Hypoplastic Left Heart Syndrome

Hypoplastic Left Heart Syndrome is a topic covered in the 5-Minute Pediatric Consult.

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Basics

Description

Hypoplastic left heart syndrome (HLHS) is a continuum of congenital cardiac defects resulting from severe underdevelopment of the structures of the left side of the heart (left atrium, mitral valve, left ventricle, aortic valve, and ascending aorta).

Epidemiology

  • 0.16 to 0.36 per 1,000 live births
  • 8% of congenital heart disease (CHD); 3rd most common cause of critical CHD in the newborn
  • 23% of all neonatal mortality from CHD
  • Male predominance (67%)

Risk Factors

Genetics

Familial inheritance: Sibling recurrence risk ranges from 8% to 21%, with higher recurrence observed when cardiovascular malformations are present in either parent. In addition, rare kinships have a frequency approaching autosomal dominant transmission.

Commonly Associated Conditions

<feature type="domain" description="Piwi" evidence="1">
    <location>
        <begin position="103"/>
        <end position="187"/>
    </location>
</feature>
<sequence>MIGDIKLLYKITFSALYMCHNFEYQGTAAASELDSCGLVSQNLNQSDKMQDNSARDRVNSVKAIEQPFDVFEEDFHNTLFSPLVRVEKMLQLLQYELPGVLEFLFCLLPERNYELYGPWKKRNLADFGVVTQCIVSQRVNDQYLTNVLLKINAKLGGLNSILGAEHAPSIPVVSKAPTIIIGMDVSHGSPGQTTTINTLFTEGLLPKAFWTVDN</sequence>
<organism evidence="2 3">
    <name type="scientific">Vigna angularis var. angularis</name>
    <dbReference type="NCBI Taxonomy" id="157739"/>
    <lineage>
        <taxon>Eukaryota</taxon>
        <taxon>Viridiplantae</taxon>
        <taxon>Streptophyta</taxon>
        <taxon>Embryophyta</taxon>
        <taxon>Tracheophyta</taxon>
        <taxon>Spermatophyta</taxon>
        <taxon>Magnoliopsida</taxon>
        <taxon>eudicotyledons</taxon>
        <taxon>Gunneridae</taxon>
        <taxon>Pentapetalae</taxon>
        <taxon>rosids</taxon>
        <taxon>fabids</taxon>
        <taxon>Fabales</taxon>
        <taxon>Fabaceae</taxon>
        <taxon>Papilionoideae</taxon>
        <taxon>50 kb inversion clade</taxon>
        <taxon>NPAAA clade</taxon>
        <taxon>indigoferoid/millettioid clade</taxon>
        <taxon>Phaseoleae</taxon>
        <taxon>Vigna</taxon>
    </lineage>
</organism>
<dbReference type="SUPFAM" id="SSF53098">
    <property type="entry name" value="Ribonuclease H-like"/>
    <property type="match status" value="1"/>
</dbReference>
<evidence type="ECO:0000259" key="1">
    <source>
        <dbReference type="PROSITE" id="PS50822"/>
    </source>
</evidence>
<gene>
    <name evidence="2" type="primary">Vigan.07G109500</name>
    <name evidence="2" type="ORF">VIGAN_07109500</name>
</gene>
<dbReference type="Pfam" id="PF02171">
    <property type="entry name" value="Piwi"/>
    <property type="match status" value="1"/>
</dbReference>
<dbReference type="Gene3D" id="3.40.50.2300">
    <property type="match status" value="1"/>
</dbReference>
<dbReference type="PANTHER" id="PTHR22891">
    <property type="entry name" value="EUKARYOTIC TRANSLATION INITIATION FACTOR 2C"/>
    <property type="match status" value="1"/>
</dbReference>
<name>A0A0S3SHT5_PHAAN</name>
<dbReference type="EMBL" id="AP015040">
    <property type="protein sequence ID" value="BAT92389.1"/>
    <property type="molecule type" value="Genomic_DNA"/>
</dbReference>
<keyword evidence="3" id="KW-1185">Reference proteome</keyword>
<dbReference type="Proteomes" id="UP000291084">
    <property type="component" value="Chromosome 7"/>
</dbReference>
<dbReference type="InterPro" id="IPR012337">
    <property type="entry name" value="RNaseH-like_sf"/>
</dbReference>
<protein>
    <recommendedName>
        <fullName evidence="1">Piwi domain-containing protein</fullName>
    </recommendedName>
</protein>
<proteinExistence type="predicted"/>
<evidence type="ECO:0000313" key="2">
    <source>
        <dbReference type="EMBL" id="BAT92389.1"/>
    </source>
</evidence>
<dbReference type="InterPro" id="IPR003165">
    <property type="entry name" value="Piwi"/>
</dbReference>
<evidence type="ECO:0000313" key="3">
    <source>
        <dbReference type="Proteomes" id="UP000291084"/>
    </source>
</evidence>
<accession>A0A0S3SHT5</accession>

• Increased mortality when associated with definable genetic disorders, which comprise 10–28% of HLHS patients:
    • Turner syndrome, Noonan syndrome, Smith-Lemli-Opitz syndrome, Holt-Oram syndrome
    • Trisomy 13, 18, 21, or microdeletion syndromes
  • Major extracardiac anomalies (diaphragmatic hernia, omphalocele)

Pathophysiology

  • The etiology appears multifactorial, most likely resulting from an in utero reduction of left ventricular inflow or outflow (mechanisms postulated include premature closure of the foramen ovale and fetal cardiomyopathy).
  • As a result, the right ventricle (RV) must supply both the pulmonary and systemic circulations (via the ductus arteriosus) before and after birth.
  • The reduction in pulmonary vascular resistance that occurs with lung expansion at birth reduces the proportion of RV output to the systemic circulation. If the ductus arteriosus closes, shock occurs.

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